Facility Management Software considerations (Part 1 of 3)
The facility management sector has emerged from a resource-based task orientated service to a fundamental support service that empowers the businesses. This involves keeping up with the demands of increasingly diverse portfolios, advancements in multiple sites, optimising the occupancy of space by larger - scattered teams in the workplace along with other diverse administrative functions. The roles, responsibilities and engagement of the facility management industry has become more complex and vital.
Businesses expect a greater return on the investment from their assets where efficiencies and optimisations need to be demonstrated. The traditional aspects of the buildings and infrastructure also need to be effectively managed through concurrent inspections, maintenance and repairs. Now, along with taking care of the 'core' activities that are driven by strategic tasks adding value to the customer-supplier relationships, 'softer elements' or 'non-core activities' like space allocation, asset monitoring, booking schedules etc. should also be covered.
So, as the prerequisites and sub-processes are becoming intertwined for the successful continuation of business and commerce, the roles of facility managers become more complex and eminent. Now, the focus has to be repurposed from taking care of day-to-day inspection, maintenance and repair tasks so that the focus is on the bigger picture, providing the clients with leading-edge solutions that helps them to proliferate in the growing market.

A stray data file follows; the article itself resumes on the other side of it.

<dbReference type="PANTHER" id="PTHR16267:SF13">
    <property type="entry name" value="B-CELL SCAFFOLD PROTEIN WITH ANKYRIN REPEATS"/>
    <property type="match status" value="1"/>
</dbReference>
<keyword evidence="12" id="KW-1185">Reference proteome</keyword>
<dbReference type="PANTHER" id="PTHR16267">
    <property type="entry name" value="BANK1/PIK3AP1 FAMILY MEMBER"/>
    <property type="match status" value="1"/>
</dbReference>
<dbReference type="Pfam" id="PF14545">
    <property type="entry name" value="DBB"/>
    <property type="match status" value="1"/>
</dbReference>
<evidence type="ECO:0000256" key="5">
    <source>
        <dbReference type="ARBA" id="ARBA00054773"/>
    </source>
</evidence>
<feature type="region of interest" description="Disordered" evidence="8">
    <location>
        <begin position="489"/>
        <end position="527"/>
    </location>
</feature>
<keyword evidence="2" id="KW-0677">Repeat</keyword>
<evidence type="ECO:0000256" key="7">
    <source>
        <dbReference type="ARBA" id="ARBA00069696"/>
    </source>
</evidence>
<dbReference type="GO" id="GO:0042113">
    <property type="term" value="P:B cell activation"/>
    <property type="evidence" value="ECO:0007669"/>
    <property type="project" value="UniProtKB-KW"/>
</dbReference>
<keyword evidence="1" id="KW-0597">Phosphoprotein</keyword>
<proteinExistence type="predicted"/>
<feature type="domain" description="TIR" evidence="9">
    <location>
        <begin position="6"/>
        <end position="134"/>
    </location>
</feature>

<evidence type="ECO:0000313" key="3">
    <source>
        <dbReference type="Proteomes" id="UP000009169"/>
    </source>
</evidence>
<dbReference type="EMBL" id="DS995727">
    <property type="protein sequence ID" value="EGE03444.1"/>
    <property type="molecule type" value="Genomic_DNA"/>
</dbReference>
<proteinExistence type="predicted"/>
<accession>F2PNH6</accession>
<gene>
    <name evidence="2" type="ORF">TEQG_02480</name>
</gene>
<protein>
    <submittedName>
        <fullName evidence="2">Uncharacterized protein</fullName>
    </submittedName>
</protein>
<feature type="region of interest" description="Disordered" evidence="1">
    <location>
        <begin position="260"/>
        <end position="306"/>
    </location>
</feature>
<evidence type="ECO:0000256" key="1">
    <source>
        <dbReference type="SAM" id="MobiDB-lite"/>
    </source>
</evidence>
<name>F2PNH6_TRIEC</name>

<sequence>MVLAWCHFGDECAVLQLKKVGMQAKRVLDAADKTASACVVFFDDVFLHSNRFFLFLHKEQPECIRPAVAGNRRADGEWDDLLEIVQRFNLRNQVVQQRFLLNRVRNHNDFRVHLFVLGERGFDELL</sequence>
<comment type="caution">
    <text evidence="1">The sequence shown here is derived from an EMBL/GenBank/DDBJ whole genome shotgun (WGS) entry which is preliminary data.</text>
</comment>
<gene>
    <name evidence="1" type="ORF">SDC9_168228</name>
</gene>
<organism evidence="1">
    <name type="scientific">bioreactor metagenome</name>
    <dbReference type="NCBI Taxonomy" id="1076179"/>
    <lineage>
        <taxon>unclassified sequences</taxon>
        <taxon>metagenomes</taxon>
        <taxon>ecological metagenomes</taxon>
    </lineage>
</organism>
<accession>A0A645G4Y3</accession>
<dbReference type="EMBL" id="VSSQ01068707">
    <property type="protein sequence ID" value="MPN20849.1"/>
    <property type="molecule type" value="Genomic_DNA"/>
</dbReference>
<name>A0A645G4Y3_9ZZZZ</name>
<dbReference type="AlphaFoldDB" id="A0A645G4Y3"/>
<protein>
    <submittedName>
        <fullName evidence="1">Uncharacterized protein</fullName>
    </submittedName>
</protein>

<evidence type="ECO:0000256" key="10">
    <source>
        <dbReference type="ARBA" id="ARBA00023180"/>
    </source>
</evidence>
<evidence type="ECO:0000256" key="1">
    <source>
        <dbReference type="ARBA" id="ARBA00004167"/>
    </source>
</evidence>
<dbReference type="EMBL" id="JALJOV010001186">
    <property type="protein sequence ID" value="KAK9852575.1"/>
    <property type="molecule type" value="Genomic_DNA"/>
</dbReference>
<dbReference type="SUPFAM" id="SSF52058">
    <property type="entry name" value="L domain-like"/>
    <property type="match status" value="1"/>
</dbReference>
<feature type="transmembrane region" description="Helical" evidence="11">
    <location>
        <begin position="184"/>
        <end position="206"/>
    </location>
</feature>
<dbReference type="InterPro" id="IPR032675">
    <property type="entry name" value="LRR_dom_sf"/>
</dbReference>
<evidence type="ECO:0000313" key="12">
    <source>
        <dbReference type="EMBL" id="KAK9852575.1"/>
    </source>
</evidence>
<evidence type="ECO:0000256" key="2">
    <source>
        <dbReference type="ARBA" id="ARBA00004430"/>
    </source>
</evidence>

Implementing a technology tool is one of the fastest ways to reduce facility management spending. Simply moving from an error-prone, inefficient pen-and-paper system to a digitized and automated platform decreases the time and resources that must be dedicated to working order management, allowing teams to instead focus on forward-thinking and preventive measures. Plus, access to advanced analytics makes it easy to pinpoint patterns of overspend and core areas of improvement so that these can be quickly addressed and reversed.
Preventive maintenance can create cost savings and efficiencies by reducing the number of breakdowns and emergency repairs that business experiences each year, while also preventing warranty leakage and unnecessary equipment replacements. With an automated preventive maintenance schedule in place, assets will last longer, and overall maintenance spending can be accurately controlled.
Having discussed FMS and its sophisticated yet robust features, let’s consider what the industry offers from a traditional manual approach to a technology driven opportunity to capture, administer and report on relevant data in a digital format.